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32 Thread Monster (Dual Xeon Build)

by cwatkinson



Date Published

July 5, 2017

Date Built

April 8, 2017

CPU Clock Rate

2.6 GHz

CPU Temperature While Idle

35.0° C

CPU Temperature Under Load

50.0° C

GPU Core Clock Rate

2.15 GHz

GPU Effective Memory Clock Rate

8.4 GHz

GPU Temperature While Idle

35.0° C

GPU Temperature Under Load

65.0° C


With the issues that I was having with Windows 10 running on my old Optiplex 780 sff, I decided to build a machine that I could run Arch Linux on and play games by passing my GPU to the VM Windows machine. To embark on this quest I completed a ton of research to find a setup that would work for what I was looking to achieve. After finding various builds using dual Xeon E5-2670 cpus, I knew I found an interesting project. After some trouble shooting with my 1070, I was successfully able to pass through the GPU to my Windows 10 VM and am able to run games on Ultra at 1080p with no negatives in FPS then running bare-metal Windows 10 on this machine.

EVGA - GeForce GTX 750ti 2GB Superclocked Video Card

To satisfy my VM gaming itch, I used an old 750ti that I had laying around to use as my main card for the Arch system, passing through the GTX1070 to my Windows 10 VM for gaming. This card is perfect to use as a daily driver and pairs well with the 1070 when using Steam's in-home streaming.

Part Reviews


Finding the cpus took some time, I scoured eBay for months until I found a matching pair for $150 CAD. I have to say these CPUs are incredible, especially ripping my many DVD collections to move to a more digital library. In gaming, again these CPUs, even with a max clock of 2.6GHz rip through any game that I have in my Steam library with ease.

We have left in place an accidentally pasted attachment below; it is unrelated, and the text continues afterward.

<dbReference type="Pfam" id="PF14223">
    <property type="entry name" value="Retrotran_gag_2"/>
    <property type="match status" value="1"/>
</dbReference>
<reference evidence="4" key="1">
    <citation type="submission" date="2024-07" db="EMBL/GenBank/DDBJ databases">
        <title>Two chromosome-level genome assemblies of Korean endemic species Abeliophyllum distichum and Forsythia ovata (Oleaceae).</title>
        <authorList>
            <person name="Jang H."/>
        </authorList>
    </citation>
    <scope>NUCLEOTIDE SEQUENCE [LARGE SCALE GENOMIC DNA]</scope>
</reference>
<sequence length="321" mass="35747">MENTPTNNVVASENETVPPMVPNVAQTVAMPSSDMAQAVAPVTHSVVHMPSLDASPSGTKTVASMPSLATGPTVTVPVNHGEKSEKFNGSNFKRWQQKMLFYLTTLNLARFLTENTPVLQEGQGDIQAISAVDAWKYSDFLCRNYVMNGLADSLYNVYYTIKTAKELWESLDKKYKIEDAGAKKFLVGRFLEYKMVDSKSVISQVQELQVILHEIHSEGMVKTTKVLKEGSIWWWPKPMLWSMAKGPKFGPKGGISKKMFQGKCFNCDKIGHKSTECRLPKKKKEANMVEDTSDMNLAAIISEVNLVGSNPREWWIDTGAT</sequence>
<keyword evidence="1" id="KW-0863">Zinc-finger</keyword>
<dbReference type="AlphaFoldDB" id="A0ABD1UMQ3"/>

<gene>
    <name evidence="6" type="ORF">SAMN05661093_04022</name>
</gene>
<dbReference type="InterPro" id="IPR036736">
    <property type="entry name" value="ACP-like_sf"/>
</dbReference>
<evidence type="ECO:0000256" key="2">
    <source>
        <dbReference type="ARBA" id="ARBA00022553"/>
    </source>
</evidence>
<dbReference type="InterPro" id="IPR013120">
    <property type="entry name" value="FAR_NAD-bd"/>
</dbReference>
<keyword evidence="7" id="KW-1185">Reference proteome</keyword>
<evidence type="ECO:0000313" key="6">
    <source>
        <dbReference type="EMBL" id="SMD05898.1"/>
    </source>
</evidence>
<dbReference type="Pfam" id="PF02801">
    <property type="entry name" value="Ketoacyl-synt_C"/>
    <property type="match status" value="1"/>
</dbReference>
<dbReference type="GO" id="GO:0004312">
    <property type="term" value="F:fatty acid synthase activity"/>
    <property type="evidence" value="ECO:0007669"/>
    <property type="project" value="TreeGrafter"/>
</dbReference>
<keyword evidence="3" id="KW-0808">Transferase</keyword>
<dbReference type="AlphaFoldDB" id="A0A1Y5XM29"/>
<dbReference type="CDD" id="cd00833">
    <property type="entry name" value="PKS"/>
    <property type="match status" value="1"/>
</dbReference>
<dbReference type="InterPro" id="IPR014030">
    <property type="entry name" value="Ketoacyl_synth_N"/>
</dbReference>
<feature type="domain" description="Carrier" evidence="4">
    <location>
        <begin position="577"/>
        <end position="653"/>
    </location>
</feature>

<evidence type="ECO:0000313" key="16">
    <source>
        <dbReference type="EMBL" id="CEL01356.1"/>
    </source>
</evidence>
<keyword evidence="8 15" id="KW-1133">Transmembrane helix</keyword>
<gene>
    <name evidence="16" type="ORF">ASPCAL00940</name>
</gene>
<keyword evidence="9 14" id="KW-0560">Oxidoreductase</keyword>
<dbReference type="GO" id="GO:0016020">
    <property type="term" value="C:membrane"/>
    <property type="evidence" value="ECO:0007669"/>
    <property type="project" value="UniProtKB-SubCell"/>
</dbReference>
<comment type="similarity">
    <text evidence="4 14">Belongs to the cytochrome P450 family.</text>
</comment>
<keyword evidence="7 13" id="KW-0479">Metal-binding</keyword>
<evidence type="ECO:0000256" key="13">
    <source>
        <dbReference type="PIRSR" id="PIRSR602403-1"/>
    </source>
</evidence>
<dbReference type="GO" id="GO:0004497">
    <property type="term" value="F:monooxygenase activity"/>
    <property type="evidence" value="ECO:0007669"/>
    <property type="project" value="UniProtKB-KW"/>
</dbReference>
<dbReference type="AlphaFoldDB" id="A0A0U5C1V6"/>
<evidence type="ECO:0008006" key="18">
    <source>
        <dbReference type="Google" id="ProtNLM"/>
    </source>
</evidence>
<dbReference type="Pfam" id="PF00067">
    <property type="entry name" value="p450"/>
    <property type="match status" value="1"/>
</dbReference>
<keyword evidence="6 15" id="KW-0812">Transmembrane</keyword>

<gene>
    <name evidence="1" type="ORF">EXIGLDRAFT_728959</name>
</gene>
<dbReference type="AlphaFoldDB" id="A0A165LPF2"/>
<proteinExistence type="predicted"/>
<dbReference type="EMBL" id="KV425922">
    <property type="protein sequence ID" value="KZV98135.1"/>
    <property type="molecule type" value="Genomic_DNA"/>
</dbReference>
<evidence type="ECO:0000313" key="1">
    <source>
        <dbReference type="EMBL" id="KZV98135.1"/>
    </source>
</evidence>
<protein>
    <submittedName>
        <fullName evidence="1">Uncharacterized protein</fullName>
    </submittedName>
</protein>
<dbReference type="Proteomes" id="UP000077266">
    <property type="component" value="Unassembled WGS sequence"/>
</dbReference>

CPU Cooler

Due to how close the CPUs sit on the Asus motherboard, I could only find one CPU air cooler that would get the job done, and the Hyper 212 EVO is one of the best budget air coolers on the market, so why go with anything else.


Once I found the CPUs I began my search for a dual CPU motherboard that could fit in a standard ATX case. This Asus board was the only one in a reasonable price range that I could find, and other than all the server features it provides, all-in-all it is a solid motherboard.

Video Card

What can I say about the Zotac 1070, well it destroys framerates at 1080p and I was able to overclock mine way over stock clocks, considering the reviews show poor overclocking results. One grip against this card is that one of the fans are off balance when the card's fans run between 45-60% but using MSI afterburner and some user fan curves, I don't get the annoying ticking


To fit all my computer components, I looked for a cheap but well designed case that had a side window. After picking this case up for $65 after taxes, I was pretty happy overall. Its not the best case but it gets the job done, and with having two cats, the included intake filters were an amazing extra.